Menu

Maintaining a comfortable level of interior heat is crucial to safe and comfortable driving in the winter. In order to blow hot air at passengers, a car needs to route air to the cabin interior, and to heat up that air.

Air gets into the interior when the heat is on in the same way AC works when your car is blowing cold air: a duct is placed in a high-pressure area, generally near the front of the car, where lots of air can flow in. This airflow is routed to an area where it can be heated up, and then splits into smaller ducts to reach the various vents in your car.

Luckily, internal combustion engines have no shortage of heat, so the air that is brought in through the duct can pass by a heater core. The heater core is essentially a small radiator that is filled with hot coolant from the car’s engine cooling system. The airflow passes over this heater core, allowing for heat exchange that cools the core while heating up the air before it reaches the cabin interior.

Automotive Cooling System Diagram

This might seem very straightforward at first, and it certainly is efficient, but the system gets more complicated when it comes to regulating temperature. Without some mechanism to do this, your car’s interior temperature would depend on how hard the engine was working. The two most common ways that cars regulate temperature are by using a water-valve or air-blending. The valve method is more common on older cars, and has a valve that allows more or less hot coolant into the heater core depending on the desired interior temperature. Air-blending systems keep the heater core at full operation, but keep the temperature within a desired range by using flaps that can let in cold outside air to mix with the heated air.

Why is My Car Heater Not Working?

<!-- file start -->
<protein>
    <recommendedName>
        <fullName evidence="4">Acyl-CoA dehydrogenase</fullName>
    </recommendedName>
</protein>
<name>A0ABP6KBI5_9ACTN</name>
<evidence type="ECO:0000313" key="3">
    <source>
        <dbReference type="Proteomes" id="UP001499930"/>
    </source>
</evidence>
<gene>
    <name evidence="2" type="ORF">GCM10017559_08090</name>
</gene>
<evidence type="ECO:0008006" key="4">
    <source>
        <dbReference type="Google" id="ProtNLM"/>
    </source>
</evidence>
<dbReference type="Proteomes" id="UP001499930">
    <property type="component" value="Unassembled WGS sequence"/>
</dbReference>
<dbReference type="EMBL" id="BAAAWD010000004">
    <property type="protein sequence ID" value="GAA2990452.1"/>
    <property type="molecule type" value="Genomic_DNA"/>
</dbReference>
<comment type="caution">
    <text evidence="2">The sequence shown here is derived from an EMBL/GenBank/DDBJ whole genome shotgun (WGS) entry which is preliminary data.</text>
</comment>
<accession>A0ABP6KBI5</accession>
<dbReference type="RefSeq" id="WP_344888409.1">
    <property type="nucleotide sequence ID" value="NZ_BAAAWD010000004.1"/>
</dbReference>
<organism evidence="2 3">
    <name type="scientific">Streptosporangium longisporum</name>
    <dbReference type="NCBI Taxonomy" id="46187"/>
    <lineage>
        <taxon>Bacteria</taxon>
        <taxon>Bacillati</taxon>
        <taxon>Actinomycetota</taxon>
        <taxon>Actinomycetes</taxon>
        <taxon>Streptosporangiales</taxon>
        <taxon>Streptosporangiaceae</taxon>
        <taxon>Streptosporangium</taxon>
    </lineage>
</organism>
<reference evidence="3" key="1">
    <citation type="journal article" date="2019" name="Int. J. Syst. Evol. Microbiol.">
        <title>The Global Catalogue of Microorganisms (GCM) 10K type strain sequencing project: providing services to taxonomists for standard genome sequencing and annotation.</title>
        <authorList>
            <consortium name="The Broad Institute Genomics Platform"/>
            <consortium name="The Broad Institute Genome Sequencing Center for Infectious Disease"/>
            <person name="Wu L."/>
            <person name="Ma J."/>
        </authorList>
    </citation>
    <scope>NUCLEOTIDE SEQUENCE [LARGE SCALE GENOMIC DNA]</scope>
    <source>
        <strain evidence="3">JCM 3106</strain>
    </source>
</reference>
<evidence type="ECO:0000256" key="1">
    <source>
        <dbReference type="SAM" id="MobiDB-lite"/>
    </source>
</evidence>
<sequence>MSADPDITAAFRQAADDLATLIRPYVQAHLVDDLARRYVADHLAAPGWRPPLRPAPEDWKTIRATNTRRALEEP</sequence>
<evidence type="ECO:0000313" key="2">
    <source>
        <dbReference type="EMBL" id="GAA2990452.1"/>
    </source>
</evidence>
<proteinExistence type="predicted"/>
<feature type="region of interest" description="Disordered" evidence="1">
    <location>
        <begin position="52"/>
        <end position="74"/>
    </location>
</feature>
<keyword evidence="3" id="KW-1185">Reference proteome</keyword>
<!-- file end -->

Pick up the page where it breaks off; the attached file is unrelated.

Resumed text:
Having your car blow cold air in the winter is terrible, and in some climates in can be downright unsafe. Common causes of a car heater that’s not working include:

  • Low Coolant: If there’s not enough coolant in the car, the heater core might not be able to get enough hot coolant in it to heat up the cabin air. Check this one first, because it is comparatively easy to top up the coolant.
  • Bad Blower: This one’s also pretty easy to diagnose. If your car gets hot, but won’t blow that hot air, you may need a new blower fan motor. To make sure, check the fuse, blower motor resistor, and wiring first including the ground circuit.
  • Faulty Thermostat: If your car’s temperature gauge stays on C well into operation of the engine, you might have a non-working thermostat. Some cars won’t divert hot coolant to the heater core until the engine has heated up. For a lot of reasons, it’s important to replace the thermostat ASAP if it is not working.
  • Clogged or Restricted Heater Core: Coolant that is not changed frequently enough gets contaminated, and this contamination can cause corrosion or clogs in the heater core. Make sure to check every other possible cause first, installing a new heater core can be a time-consuming DIY job or an expensive professional one.

If something is wrong with your car’s interior heating system, head to AutoZone. Our store associates can help you find the part that fits your vehicle, and we can even help you find a trusted mechanic in your area.

Advice, how-to guides, and car care information featured on AutoZone.com and AutoZone Advice & How-To’s are presented as helpful resources for general maintenance and automotive repairs from a general perspective only and should be used at your own risk. Information is accurate and true to the best of AutoZone’s knowledge, however, there may be omissions, errors or mistakes.

Be sure to consult your owner’s manual, a repair guide, an AutoZoner at a store near you, or a licensed, professional mechanic for vehicle-specific repair information. Refer to the service manual for specific diagnostic, repair and tool information for your particular vehicle. Always chock your wheels prior to lifting a vehicle. Always disconnect the negative battery cable before servicing an electrical application on the vehicle to protect its electrical circuits in the event that a wire is accidentally pierced or grounded. Use caution when working with automotive batteries. Sulfuric acid is caustic and can burn clothing and skin or cause blindness. Always wear gloves and safety glasses and other personal protection equipment, and work in a well-ventilated area. Should electrolyte get on your body or clothing, neutralize it immediately with a solution of baking soda and water. Do not wear ties or loose clothing when working on your vehicle.

FREE Loan-A-Tool® program requires returnable deposit. Please note that the tool that you receive after placing an online order may be in a used but operable condition due to the nature of the Loan-A-Tool® program.

Related Posts